- 1 How Much HIIT Per Week
How Much HIIT Per Week
In recent years, high intensity interval training (HIIT) has taken the fitness world by storm. Fitness coaches, professional athletes, and fitness enthusiasts alike are all incorporating more of this training style into their workout routines. Not to mention, they are also yielding some incredible results!
As more and more people are jumping on the HIIT bandwagon, it begs the question…How much HIIT per week should you be doing? How much is too much? Before we dive into the specifics of how often we should do it, let’s look at what it is and what the benefits are.
What is high intensity interval training?
As the name suggests, HIIT is a workout that incorporates quick explosions of energy and intensity with short periods of rest. Because the idea is to go as hard as you can for certain spurts of time, they are generally very short, only lasting 20-30 minutes.
Most people typically regard high intensity interval training as a cardio workout where your heart rate can really soar. The goal during your short intervals is to go as hard as you can. Because of this, your heart rate will rise at fast speeds, reaching upwards of 80-90% of your max heart rate. That is why this workout also has short durations of complete rest to level out your heart before gearing up for another round of intensity. It’s because of the high intensity level that we have to consider how much HIIT per week should we be doing?
One of the most obvious benefits to incorporating this challenging workout into your typical routine is because it improves your fitness and endurance. For years, professional runners have been using HIIT training. It serves as a change in routine for these runners, but that’s not all. Because of this change, it results in them being able to run longer distances at a time.
Improves Heart Health
While we associate most forms of exercises with improved heart health, doing HIIT has proven to show significant improvements in a shorter amount of time. So, essentially, with HIIT, you are getting better improvements in your heart health in less amount of time! Talk about a win-win!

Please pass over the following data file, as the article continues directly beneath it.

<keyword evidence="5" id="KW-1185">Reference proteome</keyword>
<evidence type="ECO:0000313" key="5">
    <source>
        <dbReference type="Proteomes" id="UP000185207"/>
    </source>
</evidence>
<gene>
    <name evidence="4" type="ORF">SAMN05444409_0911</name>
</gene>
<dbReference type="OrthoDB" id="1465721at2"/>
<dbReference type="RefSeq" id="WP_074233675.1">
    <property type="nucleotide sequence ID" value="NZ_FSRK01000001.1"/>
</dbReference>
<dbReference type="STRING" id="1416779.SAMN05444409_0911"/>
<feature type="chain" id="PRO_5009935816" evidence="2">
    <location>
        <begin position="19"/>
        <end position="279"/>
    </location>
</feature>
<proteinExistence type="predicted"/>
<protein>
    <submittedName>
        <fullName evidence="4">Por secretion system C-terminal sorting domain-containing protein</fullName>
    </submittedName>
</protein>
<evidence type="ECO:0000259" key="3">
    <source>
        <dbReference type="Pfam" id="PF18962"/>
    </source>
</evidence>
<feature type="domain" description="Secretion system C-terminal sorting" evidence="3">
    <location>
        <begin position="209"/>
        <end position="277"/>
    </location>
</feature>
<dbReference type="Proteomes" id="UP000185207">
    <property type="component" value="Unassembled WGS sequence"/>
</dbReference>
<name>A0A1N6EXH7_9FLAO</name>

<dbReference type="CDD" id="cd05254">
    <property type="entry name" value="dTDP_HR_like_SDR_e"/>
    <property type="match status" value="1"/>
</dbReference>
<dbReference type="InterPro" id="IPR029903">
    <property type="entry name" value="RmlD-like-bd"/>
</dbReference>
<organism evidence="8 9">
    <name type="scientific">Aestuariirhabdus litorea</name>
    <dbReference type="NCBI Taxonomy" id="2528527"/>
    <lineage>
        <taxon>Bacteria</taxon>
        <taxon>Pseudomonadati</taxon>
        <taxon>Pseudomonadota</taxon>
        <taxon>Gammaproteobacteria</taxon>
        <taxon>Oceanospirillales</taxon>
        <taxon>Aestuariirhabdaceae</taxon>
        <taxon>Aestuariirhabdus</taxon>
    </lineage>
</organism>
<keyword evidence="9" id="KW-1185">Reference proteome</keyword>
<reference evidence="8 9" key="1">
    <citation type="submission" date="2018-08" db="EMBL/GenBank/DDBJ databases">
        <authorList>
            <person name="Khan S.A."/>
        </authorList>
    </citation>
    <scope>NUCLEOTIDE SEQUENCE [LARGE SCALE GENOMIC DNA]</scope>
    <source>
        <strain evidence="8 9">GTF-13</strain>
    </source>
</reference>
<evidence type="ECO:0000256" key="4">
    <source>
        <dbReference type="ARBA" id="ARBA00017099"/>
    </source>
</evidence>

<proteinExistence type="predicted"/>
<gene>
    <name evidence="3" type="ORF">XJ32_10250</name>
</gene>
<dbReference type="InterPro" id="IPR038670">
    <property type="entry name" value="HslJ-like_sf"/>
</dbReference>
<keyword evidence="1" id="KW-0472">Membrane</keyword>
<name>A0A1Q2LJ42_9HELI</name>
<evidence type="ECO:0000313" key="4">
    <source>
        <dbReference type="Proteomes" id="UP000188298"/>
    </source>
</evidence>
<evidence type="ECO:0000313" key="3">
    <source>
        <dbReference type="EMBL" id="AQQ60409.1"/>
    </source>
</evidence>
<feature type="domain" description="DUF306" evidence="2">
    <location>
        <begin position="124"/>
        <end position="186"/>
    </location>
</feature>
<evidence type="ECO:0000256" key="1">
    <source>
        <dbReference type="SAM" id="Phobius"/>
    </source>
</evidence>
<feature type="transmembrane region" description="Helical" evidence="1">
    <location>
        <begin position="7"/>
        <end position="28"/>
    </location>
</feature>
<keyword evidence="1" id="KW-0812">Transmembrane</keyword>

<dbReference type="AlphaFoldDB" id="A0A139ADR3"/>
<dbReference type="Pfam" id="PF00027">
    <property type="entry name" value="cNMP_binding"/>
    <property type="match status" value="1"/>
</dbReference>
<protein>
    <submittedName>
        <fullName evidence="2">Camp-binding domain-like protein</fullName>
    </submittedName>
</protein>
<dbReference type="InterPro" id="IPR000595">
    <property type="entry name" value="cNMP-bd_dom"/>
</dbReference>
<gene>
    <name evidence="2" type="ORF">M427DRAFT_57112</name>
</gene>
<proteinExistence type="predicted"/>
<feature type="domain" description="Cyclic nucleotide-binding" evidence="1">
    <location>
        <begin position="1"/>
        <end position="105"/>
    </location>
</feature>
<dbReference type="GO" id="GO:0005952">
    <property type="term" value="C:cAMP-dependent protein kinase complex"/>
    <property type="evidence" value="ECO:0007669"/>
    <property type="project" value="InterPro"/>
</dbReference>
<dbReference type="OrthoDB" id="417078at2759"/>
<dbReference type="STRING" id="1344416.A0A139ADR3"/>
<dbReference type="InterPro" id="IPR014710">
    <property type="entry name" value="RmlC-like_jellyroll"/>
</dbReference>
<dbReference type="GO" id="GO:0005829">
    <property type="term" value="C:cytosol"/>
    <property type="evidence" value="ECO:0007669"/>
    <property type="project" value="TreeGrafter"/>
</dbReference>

Good for Everyone
While HIIT requires a great deal of energy, everyone’s efforts will vary. Depending on your level of fitness, what you consider being intense differs from others. Because of this, HIIT is a workout easy to modify and works great with anyone, no matter where they are in their fitness journey!
For example, if one of your sets requires 20 seconds of burpees, a more advanced athlete may do a traditional burpee while someone starting out may eliminate the jumping aspect. Both are doing their best and giving max effort. Both are also reaping amazing benefits for where they are at in their fitness journey.
Efficient Use of Time
As we stated before, high interval intensity training is a fast and effective workout, thus it’s an efficient use of your time. Maybe you’re a mom who only has 15 minutes during nap time? Or maybe you can only carve out 20 minutes before work?
No matter who you are, if you only have a small window of time to workout, making it a HIIT session will get you the most results in the fastest way possible!
You Don’t Need a Gym